Kirsty brought wee Nathan across a few times and seeing them both really cheered me up. Nathan enjoyed eating my sweets and drinking my juice, the exact same thing I would do when I would visit my mum when she was ill in hospital.

One morning after I had went to the Maggie’s Centre, 

I was starting to feel really tired so it was time to go back to the room so that I could rest/sleep before my visitors came to see, a parcel was lying on my bed. When I opened it, I was really delighted to see that some had sent me a really smart fruit bowl from Marks and Spencer’s. There was also a really lovely card in it with really kind words.


This came from the staff at: SAMH for Scotland’s Mental Health;

based at Woodmill Road Dunfermline. My ALBA practitioner Kerry was responsible for organising this and I really appreciate this kind gesture and the fruit was lovely. 

Once again, thank you so much to everyone that came to see (you all know who you are) during this extremely worrying time for me, Kirsty and the family. And thank you to everyone else that has helped us and continue to be there for me.

It really was great to have visitors come to see me, but I would find at times that I was exhausted when they left. 

All of us in the room felt the same way and once our visitors left we would usually rest/sleep. If I wasn’t tired I would go for a walk then rest.

I got on really well with all the guys in the room, especially David and his family. It turned out that his son-in-law is the Hearts FC midfielder Jamie Walker.

Everyone and their dug knows that I’m a big Celtic fan, however as were all ‘Jock Tamson’s bairns’ I had a good blether with Jamie and his wife Courtney. It was also very nice of Jamie to have his photograph taken with me for my One of Fifteen Facebook Page and Blog.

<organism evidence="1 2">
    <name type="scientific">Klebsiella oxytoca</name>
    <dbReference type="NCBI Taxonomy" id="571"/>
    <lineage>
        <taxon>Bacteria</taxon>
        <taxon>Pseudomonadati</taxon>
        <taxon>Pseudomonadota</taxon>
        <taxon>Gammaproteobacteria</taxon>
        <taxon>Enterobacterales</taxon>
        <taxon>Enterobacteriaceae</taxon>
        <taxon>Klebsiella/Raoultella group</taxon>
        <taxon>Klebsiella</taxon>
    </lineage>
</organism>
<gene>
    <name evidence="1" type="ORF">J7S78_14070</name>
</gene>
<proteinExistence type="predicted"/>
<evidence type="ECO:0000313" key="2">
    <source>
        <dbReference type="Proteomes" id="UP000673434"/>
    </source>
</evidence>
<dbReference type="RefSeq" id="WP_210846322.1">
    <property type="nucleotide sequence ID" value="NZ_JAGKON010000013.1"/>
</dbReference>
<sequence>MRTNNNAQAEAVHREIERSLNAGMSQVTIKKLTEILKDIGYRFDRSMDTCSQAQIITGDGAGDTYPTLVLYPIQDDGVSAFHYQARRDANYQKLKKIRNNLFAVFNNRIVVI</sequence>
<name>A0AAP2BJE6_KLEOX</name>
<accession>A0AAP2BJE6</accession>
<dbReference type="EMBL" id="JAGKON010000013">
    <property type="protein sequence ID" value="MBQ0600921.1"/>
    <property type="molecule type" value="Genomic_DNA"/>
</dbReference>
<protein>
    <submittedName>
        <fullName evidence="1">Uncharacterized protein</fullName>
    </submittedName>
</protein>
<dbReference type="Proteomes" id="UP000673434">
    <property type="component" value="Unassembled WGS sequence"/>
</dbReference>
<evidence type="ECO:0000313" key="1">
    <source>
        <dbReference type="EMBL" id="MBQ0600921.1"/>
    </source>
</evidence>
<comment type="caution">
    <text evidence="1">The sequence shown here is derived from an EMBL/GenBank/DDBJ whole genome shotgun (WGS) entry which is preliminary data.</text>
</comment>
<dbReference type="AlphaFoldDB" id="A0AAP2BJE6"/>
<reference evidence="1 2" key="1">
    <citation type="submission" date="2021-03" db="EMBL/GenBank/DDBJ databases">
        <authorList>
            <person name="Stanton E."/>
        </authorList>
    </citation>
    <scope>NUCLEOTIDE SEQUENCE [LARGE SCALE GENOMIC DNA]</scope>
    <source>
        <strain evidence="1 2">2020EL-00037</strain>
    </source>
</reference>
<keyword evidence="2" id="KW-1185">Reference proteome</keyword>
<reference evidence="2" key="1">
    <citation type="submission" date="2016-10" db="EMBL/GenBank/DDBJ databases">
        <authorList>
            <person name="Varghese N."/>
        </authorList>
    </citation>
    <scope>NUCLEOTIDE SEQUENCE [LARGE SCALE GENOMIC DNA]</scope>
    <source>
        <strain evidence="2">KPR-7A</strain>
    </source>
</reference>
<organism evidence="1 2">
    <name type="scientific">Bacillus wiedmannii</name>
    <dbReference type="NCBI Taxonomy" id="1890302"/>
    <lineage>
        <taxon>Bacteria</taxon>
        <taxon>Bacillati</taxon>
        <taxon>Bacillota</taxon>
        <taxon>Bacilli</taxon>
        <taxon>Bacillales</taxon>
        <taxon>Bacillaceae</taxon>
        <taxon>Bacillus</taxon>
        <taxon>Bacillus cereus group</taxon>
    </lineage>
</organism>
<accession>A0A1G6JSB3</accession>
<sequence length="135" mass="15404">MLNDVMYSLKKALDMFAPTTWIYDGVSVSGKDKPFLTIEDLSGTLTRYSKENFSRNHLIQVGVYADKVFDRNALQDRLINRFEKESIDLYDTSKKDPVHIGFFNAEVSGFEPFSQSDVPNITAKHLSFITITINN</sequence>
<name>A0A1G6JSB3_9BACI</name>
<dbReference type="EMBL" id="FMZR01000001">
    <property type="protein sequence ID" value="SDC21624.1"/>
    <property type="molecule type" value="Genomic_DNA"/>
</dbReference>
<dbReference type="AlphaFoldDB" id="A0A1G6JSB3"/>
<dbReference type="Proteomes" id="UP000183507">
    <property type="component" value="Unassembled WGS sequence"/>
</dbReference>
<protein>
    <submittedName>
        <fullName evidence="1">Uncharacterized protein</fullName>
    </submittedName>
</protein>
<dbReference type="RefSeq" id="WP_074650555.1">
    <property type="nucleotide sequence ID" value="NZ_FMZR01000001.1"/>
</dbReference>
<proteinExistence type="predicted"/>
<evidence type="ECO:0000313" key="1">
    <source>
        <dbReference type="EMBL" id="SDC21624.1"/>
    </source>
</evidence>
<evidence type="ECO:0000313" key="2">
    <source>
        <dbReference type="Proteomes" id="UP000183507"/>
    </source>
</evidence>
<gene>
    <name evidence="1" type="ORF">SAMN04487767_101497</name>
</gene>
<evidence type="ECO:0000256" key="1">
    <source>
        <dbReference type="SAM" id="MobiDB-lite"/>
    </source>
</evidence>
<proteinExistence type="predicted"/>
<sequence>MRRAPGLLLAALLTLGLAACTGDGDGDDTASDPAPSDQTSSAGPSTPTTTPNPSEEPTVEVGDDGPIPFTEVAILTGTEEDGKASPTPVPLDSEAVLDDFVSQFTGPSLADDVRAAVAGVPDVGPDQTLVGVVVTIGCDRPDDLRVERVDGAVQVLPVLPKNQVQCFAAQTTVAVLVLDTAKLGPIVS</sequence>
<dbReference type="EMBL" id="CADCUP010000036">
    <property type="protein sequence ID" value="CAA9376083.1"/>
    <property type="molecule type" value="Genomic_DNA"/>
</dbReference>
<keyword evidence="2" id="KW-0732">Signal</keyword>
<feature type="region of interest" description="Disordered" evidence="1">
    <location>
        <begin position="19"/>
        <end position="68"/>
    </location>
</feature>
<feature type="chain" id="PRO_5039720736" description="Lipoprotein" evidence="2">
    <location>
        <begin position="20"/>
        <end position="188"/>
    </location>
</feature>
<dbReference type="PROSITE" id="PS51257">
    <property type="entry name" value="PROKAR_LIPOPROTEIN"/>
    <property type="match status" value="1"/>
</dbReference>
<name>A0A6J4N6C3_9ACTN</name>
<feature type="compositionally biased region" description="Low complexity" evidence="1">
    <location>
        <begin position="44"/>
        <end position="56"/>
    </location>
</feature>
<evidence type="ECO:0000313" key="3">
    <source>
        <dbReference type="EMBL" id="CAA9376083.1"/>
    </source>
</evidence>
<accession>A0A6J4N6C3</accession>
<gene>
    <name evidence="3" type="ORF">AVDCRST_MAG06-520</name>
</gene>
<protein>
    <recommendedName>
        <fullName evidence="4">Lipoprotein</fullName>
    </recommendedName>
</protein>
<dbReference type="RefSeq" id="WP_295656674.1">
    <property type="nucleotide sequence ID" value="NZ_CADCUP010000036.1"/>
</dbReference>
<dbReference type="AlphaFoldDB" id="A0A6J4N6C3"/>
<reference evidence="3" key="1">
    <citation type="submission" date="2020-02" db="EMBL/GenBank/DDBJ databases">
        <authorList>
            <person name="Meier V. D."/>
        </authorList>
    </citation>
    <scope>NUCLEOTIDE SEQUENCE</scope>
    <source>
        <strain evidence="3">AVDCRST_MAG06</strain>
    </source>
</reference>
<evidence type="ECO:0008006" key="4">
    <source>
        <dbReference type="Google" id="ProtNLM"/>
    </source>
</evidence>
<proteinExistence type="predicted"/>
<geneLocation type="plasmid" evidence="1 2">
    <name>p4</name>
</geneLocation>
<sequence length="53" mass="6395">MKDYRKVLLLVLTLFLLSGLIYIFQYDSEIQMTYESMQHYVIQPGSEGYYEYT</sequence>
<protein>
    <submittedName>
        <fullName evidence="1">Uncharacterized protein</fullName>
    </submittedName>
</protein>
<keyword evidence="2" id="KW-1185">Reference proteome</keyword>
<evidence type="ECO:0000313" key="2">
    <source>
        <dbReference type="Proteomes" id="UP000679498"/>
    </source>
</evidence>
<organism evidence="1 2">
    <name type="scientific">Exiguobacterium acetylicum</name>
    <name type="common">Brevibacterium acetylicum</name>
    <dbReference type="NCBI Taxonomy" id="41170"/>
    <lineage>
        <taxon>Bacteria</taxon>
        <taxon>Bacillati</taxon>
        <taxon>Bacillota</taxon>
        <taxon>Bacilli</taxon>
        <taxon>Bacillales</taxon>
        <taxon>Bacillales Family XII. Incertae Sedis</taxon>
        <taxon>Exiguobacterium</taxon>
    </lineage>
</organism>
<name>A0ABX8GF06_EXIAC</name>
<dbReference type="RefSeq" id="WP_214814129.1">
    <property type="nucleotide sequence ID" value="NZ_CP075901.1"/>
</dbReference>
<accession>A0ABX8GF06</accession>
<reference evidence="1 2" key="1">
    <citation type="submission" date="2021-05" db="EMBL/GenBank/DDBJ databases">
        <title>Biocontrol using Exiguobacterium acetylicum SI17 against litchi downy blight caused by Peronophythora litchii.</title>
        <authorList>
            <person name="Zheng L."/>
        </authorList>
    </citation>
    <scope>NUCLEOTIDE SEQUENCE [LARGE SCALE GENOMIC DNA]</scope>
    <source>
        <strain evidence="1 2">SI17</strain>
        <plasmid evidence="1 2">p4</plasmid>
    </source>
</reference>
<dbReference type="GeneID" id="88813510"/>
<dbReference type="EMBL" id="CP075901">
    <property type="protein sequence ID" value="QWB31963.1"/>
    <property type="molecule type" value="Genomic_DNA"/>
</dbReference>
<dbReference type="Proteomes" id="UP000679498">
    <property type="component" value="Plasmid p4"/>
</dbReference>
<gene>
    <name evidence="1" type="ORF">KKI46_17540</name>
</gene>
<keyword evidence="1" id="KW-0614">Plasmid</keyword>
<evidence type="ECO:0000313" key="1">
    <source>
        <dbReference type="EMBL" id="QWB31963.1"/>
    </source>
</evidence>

Good luck to Jamie with his career. He was a really nice guy and good with me. He also took on what I was telling him about One of Fifteen.

We would have our good days (I’m sure you know what I mean) and our bad days in the room and ward. If I felt that things were maybe getting ‘on top of me’ I would take a walk to the TV room. Sometimes this room would be used for some patients to get their chemotherapy treatments. 

There were other times that a patient’s family were basically sleeping in the TV room as their dad wasn’t in a good way. I would use the room when the family would be in their dad’s room, and when they came back I would go back to my own room. There were times when the family would have a chat with me for a wee while, but I would leave after about 15 minutes or so as you could see that they were tired and emotional.

Other times I would sit in a wheelchair and take in the amazing views of our nation’s capital, Edinburgh, from the window at the beginning of the ward. When the festival fireworks were on, it was amazing watching them from that window. I thought that more patients would have been there to take in the fireworks, but it was only me and a guy from Penicuik.

Then some nights when I would struggle to sleep, I would either put the headphones on and listen to some music, or watch a movie or TV from my iPad. 

Out of all the different times I’ve been in hospital, I found this time to be really hard. I missed Kirsty and Nathan but they were only a FaceTime call away, so that was good. 

Finally, thank you to everyone within LOTHIAN NHS that looked after me. I will continue to champion our NHS as the service they provide really is “second to none”.

Time for a coffee

Time for a coffee on Ward 4, and it’s a really good one. So this is the view I have from my bed when drinking my coffee and trying to chill out.

Once again all the staff here have been excellent, which really helps when your ill and looking for answers.

Today has been a good day, but it got better when Kirsty and wee Nathan came across to see me.

Thank you to everyone that has been across to see me and thank you for all the best wishes messages etc. 

If you haven’t received a thank you message from me, then please accept my apology for not doing so. My intention is to reply to everyone, but remember I’m ill and it will be at a time when I feel better to do so.

Best wishes, Kev x

Today’s visitors in Ward 4 at the Western General Hospital Edinburgh